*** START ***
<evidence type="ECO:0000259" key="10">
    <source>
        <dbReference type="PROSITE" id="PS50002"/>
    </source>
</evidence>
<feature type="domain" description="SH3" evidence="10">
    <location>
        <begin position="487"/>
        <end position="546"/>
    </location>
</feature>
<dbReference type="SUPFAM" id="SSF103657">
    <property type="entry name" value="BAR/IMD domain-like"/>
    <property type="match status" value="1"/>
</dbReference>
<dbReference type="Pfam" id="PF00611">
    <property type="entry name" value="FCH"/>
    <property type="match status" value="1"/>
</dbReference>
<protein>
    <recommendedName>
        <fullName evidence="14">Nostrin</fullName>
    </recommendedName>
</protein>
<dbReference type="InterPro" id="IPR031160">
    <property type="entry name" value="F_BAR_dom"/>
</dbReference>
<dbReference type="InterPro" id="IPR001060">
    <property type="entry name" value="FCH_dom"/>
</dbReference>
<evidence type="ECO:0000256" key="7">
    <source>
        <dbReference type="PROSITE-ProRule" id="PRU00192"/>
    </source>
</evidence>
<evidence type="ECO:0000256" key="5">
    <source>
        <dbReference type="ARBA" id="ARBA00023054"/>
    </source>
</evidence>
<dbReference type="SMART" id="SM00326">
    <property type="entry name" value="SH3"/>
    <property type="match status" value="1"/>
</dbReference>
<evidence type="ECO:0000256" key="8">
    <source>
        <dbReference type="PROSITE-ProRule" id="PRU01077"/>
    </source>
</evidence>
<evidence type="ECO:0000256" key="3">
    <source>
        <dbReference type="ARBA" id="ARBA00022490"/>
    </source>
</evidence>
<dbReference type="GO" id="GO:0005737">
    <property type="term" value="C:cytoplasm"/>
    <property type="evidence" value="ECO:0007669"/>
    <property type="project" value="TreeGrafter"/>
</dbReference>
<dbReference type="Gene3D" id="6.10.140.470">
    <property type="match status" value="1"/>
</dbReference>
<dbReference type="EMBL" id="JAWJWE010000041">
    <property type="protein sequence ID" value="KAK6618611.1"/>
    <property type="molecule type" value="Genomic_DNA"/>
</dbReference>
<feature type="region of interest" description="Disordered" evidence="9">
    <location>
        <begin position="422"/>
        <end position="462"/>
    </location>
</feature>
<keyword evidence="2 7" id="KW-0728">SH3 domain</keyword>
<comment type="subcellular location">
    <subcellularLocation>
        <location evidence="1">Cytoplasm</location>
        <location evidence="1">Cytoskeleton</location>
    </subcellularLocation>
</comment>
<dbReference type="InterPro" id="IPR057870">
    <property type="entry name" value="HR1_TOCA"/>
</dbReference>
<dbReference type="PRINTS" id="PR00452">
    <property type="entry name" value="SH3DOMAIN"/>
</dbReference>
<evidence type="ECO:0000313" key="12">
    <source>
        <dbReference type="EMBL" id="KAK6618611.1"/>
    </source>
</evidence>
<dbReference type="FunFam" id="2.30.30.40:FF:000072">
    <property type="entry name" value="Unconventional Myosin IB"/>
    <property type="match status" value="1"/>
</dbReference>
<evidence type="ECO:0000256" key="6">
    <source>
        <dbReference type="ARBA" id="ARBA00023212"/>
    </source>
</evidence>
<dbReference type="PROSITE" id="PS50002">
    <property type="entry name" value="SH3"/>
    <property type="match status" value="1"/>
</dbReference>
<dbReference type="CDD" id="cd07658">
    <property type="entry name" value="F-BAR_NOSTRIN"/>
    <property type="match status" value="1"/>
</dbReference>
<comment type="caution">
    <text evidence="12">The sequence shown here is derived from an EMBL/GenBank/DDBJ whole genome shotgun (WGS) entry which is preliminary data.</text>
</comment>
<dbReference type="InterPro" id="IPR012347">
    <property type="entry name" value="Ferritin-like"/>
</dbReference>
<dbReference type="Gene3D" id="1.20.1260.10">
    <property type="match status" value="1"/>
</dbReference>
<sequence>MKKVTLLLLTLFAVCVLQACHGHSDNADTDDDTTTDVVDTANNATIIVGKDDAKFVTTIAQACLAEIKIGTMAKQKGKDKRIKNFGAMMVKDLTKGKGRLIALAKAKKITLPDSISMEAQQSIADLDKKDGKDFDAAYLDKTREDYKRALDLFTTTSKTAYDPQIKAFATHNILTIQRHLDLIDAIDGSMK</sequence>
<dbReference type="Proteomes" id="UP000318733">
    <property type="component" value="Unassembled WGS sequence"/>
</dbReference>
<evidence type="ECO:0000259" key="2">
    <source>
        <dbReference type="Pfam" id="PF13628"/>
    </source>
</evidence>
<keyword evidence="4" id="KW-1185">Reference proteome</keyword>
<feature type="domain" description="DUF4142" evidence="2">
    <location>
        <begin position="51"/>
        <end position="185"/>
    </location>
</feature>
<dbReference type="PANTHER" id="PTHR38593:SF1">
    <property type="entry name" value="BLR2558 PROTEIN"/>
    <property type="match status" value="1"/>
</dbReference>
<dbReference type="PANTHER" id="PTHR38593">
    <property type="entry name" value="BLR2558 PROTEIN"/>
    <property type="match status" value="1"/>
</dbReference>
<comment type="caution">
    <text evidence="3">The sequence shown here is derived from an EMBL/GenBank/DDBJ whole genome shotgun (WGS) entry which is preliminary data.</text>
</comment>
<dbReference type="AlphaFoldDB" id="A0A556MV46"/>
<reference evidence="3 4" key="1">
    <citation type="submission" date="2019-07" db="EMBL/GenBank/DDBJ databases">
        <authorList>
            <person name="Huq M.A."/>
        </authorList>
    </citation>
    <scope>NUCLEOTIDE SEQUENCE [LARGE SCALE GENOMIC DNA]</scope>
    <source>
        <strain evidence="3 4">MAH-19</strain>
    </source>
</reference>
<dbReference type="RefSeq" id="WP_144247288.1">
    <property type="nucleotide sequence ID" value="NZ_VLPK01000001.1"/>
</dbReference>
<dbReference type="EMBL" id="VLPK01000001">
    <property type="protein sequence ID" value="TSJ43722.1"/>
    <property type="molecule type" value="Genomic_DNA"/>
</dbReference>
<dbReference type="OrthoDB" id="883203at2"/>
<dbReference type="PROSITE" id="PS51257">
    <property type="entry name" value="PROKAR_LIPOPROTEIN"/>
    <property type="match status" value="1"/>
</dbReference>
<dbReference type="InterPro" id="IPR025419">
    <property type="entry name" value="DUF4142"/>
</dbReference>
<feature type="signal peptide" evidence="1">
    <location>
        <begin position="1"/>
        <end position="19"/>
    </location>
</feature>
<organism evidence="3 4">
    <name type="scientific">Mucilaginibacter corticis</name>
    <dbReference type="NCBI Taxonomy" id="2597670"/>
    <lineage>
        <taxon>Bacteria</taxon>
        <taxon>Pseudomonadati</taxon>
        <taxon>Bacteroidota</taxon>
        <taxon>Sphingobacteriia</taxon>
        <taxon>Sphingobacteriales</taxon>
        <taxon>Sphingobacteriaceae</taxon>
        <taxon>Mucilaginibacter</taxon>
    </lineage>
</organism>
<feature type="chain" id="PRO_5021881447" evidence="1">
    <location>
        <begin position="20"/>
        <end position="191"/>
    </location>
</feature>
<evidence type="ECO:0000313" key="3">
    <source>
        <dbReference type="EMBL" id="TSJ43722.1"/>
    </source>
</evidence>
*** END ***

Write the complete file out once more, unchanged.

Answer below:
<evidence type="ECO:0000259" key="10">
    <source>
        <dbReference type="PROSITE" id="PS50002"/>
    </source>
</evidence>
<feature type="domain" description="SH3" evidence="10">
    <location>
        <begin position="487"/>
        <end position="546"/>
    </location>
</feature>
<dbReference type="SUPFAM" id="SSF103657">
    <property type="entry name" value="BAR/IMD domain-like"/>
    <property type="match status" value="1"/>
</dbReference>
<dbReference type="Pfam" id="PF00611">
    <property type="entry name" value="FCH"/>
    <property type="match status" value="1"/>
</dbReference>
<protein>
    <recommendedName>
        <fullName evidence="14">Nostrin</fullName>
    </recommendedName>
</protein>
<dbReference type="InterPro" id="IPR031160">
    <property type="entry name" value="F_BAR_dom"/>
</dbReference>
<dbReference type="InterPro" id="IPR001060">
    <property type="entry name" value="FCH_dom"/>
</dbReference>
<evidence type="ECO:0000256" key="7">
    <source>
        <dbReference type="PROSITE-ProRule" id="PRU00192"/>
    </source>
</evidence>
<evidence type="ECO:0000256" key="5">
    <source>
        <dbReference type="ARBA" id="ARBA00023054"/>
    </source>
</evidence>
<dbReference type="SMART" id="SM00326">
    <property type="entry name" value="SH3"/>
    <property type="match status" value="1"/>
</dbReference>
<evidence type="ECO:0000256" key="8">
    <source>
        <dbReference type="PROSITE-ProRule" id="PRU01077"/>
    </source>
</evidence>
<evidence type="ECO:0000256" key="3">
    <source>
        <dbReference type="ARBA" id="ARBA00022490"/>
    </source>
</evidence>
<dbReference type="GO" id="GO:0005737">
    <property type="term" value="C:cytoplasm"/>
    <property type="evidence" value="ECO:0007669"/>
    <property type="project" value="TreeGrafter"/>
</dbReference>
<dbReference type="Gene3D" id="6.10.140.470">
    <property type="match status" value="1"/>
</dbReference>
<dbReference type="EMBL" id="JAWJWE010000041">
    <property type="protein sequence ID" value="KAK6618611.1"/>
    <property type="molecule type" value="Genomic_DNA"/>
</dbReference>
<feature type="region of interest" description="Disordered" evidence="9">
    <location>
        <begin position="422"/>
        <end position="462"/>
    </location>
</feature>
<keyword evidence="2 7" id="KW-0728">SH3 domain</keyword>
<comment type="subcellular location">
    <subcellularLocation>
        <location evidence="1">Cytoplasm</location>
        <location evidence="1">Cytoskeleton</location>
    </subcellularLocation>
</comment>
<dbReference type="InterPro" id="IPR057870">
    <property type="entry name" value="HR1_TOCA"/>
</dbReference>
<dbReference type="PRINTS" id="PR00452">
    <property type="entry name" value="SH3DOMAIN"/>
</dbReference>
<evidence type="ECO:0000313" key="12">
    <source>
        <dbReference type="EMBL" id="KAK6618611.1"/>
    </source>
</evidence>
<dbReference type="FunFam" id="2.30.30.40:FF:000072">
    <property type="entry name" value="Unconventional Myosin IB"/>
    <property type="match status" value="1"/>
</dbReference>
<evidence type="ECO:0000256" key="6">
    <source>
        <dbReference type="ARBA" id="ARBA00023212"/>
    </source>
</evidence>
<dbReference type="PROSITE" id="PS50002">
    <property type="entry name" value="SH3"/>
    <property type="match status" value="1"/>
</dbReference>
<dbReference type="CDD" id="cd07658">
    <property type="entry name" value="F-BAR_NOSTRIN"/>
    <property type="match status" value="1"/>
</dbReference>
<comment type="caution">
    <text evidence="12">The sequence shown here is derived from an EMBL/GenBank/DDBJ whole genome shotgun (WGS) entry which is preliminary data.</text>
</comment>
<dbReference type="InterPro" id="IPR012347">
    <property type="entry name" value="Ferritin-like"/>
</dbReference>
<dbReference type="Gene3D" id="1.20.1260.10">
    <property type="match status" value="1"/>
</dbReference>
<sequence>MKKVTLLLLTLFAVCVLQACHGHSDNADTDDDTTTDVVDTANNATIIVGKDDAKFVTTIAQACLAEIKIGTMAKQKGKDKRIKNFGAMMVKDLTKGKGRLIALAKAKKITLPDSISMEAQQSIADLDKKDGKDFDAAYLDKTREDYKRALDLFTTTSKTAYDPQIKAFATHNILTIQRHLDLIDAIDGSMK</sequence>
<dbReference type="Proteomes" id="UP000318733">
    <property type="component" value="Unassembled WGS sequence"/>
</dbReference>
<evidence type="ECO:0000259" key="2">
    <source>
        <dbReference type="Pfam" id="PF13628"/>
    </source>
</evidence>
<keyword evidence="4" id="KW-1185">Reference proteome</keyword>
<feature type="domain" description="DUF4142" evidence="2">
    <location>
        <begin position="51"/>
        <end position="185"/>
    </location>
</feature>
<dbReference type="PANTHER" id="PTHR38593:SF1">
    <property type="entry name" value="BLR2558 PROTEIN"/>
    <property type="match status" value="1"/>
</dbReference>
<dbReference type="PANTHER" id="PTHR38593">
    <property type="entry name" value="BLR2558 PROTEIN"/>
    <property type="match status" value="1"/>
</dbReference>
<comment type="caution">
    <text evidence="3">The sequence shown here is derived from an EMBL/GenBank/DDBJ whole genome shotgun (WGS) entry which is preliminary data.</text>
</comment>
<dbReference type="AlphaFoldDB" id="A0A556MV46"/>
<reference evidence="3 4" key="1">
    <citation type="submission" date="2019-07" db="EMBL/GenBank/DDBJ databases">
        <authorList>
            <person name="Huq M.A."/>
        </authorList>
    </citation>
    <scope>NUCLEOTIDE SEQUENCE [LARGE SCALE GENOMIC DNA]</scope>
    <source>
        <strain evidence="3 4">MAH-19</strain>
    </source>
</reference>
<dbReference type="RefSeq" id="WP_144247288.1">
    <property type="nucleotide sequence ID" value="NZ_VLPK01000001.1"/>
</dbReference>
<dbReference type="EMBL" id="VLPK01000001">
    <property type="protein sequence ID" value="TSJ43722.1"/>
    <property type="molecule type" value="Genomic_DNA"/>
</dbReference>
<dbReference type="OrthoDB" id="883203at2"/>
<dbReference type="PROSITE" id="PS51257">
    <property type="entry name" value="PROKAR_LIPOPROTEIN"/>
    <property type="match status" value="1"/>
</dbReference>
<dbReference type="InterPro" id="IPR025419">
    <property type="entry name" value="DUF4142"/>
</dbReference>
<feature type="signal peptide" evidence="1">
    <location>
        <begin position="1"/>
        <end position="19"/>
    </location>
</feature>
<organism evidence="3 4">
    <name type="scientific">Mucilaginibacter corticis</name>
    <dbReference type="NCBI Taxonomy" id="2597670"/>
    <lineage>
        <taxon>Bacteria</taxon>
        <taxon>Pseudomonadati</taxon>
        <taxon>Bacteroidota</taxon>
        <taxon>Sphingobacteriia</taxon>
        <taxon>Sphingobacteriales</taxon>
        <taxon>Sphingobacteriaceae</taxon>
        <taxon>Mucilaginibacter</taxon>
    </lineage>
</organism>
<feature type="chain" id="PRO_5021881447" evidence="1">
    <location>
        <begin position="20"/>
        <end position="191"/>
    </location>
</feature>
<evidence type="ECO:0000313" key="3">
    <source>
        <dbReference type="EMBL" id="TSJ43722.1"/>
    </source>
</evidence>